Why We Crossed Over

Before the border of East Berlin was sealed, the citizens of that beleaguered place, in increasing number, were making up their minds to escape. In the brave, candid statements that follow, we understand why.

Ilse R. is a strong-faced woman of about fifty with iron-gray hair and an air of dignified reserve. She was dressed in a neat gray suit, shiny from much pressing. Her daughter Inge, blonde, looks a good deal like her mother. The younger daughter, with hair dyed black, has a thinner and finer face and must favor her father, from whom Ilse R. has been divorced for five years.

I am not a person of much education, but I have always worked hard to improve myself. The profession in which I worked in East Germany is a dignified profession and, I think, a useful one. I was a real-estate agent. This means that I helped people to find houses. Such a job is important and satisfying in a country where there are not nearly enough houses because of the bombing and the slow rate of reconstruction and all the many other factors which force two or three families to live together in a small flat. Sometimes these apartments will consist of only two rooms in one corner of a bombed-out building. There is no plumbing, no light, no heat. It was my job to find people better places.

My difficulty was this: I worked for a private housing agency. There aren't supposed to be such things in East Germany, but there are. The state is anxious to stamp them out, but it is difficult to do so because the problem of housing is so great. People need the private agencies still because the state agencies have a bad reputation of promising big new flats on a specific date at no rent at all, with great new playgrounds, and so on. But the big new flats and the playgrounds never materialize. So people have little faith in the state agencies, and they come to us in the private firms for help.

The people in the state agency were very anxious that I should work for them. That was one of their methods of breaking up the private companies—to hire away the people that worked there. I did not want to go because I liked my boss and I liked my job, even though I made very little money at it. The state agency offered to pay me more money and give me free insurance and a pension besides. But I could not change.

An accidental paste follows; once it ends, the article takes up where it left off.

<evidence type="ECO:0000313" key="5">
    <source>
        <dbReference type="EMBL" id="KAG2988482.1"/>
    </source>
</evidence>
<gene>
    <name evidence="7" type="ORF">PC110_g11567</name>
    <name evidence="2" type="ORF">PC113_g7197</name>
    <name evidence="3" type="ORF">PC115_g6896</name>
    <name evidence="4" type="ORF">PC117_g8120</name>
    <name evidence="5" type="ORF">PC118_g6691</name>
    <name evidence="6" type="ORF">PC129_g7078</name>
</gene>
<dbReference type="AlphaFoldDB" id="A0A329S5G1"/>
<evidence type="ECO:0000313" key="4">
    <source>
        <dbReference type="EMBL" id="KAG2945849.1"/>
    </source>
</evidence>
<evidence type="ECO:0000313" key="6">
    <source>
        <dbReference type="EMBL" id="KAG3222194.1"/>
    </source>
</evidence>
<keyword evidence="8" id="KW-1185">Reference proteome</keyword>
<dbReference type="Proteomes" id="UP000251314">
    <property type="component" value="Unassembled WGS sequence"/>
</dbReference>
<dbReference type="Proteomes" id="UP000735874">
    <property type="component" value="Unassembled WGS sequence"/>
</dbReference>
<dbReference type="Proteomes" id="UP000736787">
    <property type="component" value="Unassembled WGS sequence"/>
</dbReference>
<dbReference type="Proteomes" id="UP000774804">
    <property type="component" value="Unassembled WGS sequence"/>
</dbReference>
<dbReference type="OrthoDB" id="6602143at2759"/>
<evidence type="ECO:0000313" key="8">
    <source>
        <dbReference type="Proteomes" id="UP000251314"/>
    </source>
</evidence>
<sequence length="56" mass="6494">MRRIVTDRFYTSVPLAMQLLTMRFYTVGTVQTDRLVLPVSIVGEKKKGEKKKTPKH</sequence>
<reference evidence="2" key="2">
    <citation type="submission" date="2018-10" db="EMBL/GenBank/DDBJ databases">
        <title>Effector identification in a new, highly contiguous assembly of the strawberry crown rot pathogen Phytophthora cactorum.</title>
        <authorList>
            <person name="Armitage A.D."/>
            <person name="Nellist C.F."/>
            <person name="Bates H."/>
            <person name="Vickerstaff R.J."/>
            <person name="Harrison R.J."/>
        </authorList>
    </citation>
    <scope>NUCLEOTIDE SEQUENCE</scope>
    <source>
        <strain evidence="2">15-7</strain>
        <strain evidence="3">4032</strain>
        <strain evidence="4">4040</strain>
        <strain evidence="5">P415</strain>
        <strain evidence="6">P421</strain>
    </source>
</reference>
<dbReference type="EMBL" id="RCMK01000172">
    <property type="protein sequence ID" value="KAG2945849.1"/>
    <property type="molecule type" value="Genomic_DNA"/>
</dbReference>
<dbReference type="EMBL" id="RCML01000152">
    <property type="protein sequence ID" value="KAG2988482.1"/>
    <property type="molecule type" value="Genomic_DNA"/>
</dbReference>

I could not change because, in the first place, I did not like the idea of going through their inquiries. They make a very thorough probing of your life, and it is easy enough for someone to say that you are an enemy of the state. That goes into the files, whether or not it is true, and one day, when they want something from you, they take out the file and accuse you. I couldn't go through that, so I continued to say no.

Also, I could not face the heartache. There is a terrible angst in East Germany on the question of housing. How could I go to work every day and talk to people who were desperate for a place to live—young people who wanted children, old people whose children didn't want them any longer—and lie to them? To lie would have been my job. I would have had to promise apartments, knowing that there would never be any apartments. I could not do it.

No particular displeasure was shown at my refusal to work at the state agency, and I began to think that nothing would come of it. I should have known better.

My daughter Inge had just finished her baccalaureate with excellent grades. She is a bright girl, and we had always talked about her studying medicine. She had worked very hard, studying every night and giving up many things that a girl that age wants. I had always taught her that hard work brings rewards. She believed what I said, and she never once lost faith that she would go to medical school and be a doctor.

When she applied for admission to the university, she was refused. Soon I found out why: I should have gone to work in the state housing agency, as I had been invited to do. Because I refused to take such a job, the revenge fell on Inge. How does it feel to be a mother in a case like that?

We talked over the situation in the family, and we decided that Inge and I should come to West Berlin and try to make a new life. Anna, her little sister, had no pass for the frontier, so we were forced to leave her behind. We all wept when we parted.

It turned out well because Inge used great intelligence. She made friends with a girl who looked very much like Anna, except that the girl had black hair and Anna's hair is blonde, like Inge's. But the West Berlin girl had a passport, and Inge told her what she meant to do and begged her to let her borrow the passport. The girl agreed and, may God bless her, gave us the passport. Inge took the passport and a bottle of black hair dye and went back across the frontier.

Inge dyed Anna's blonde hair black and cut it short in the Raggedy Ann style of the West Berlin girl whose picture is in the passport. Then, together, the sisters walked to the border, Inge with her own pass and Anna with the passport of the black-haired West Berlin girl. The border guard was very suspicious. He asked many questions and kept them waiting for fifteen minutes while he and others went over the passport. But finally he let them through, and we are together again. Inge may be a doctor yet.

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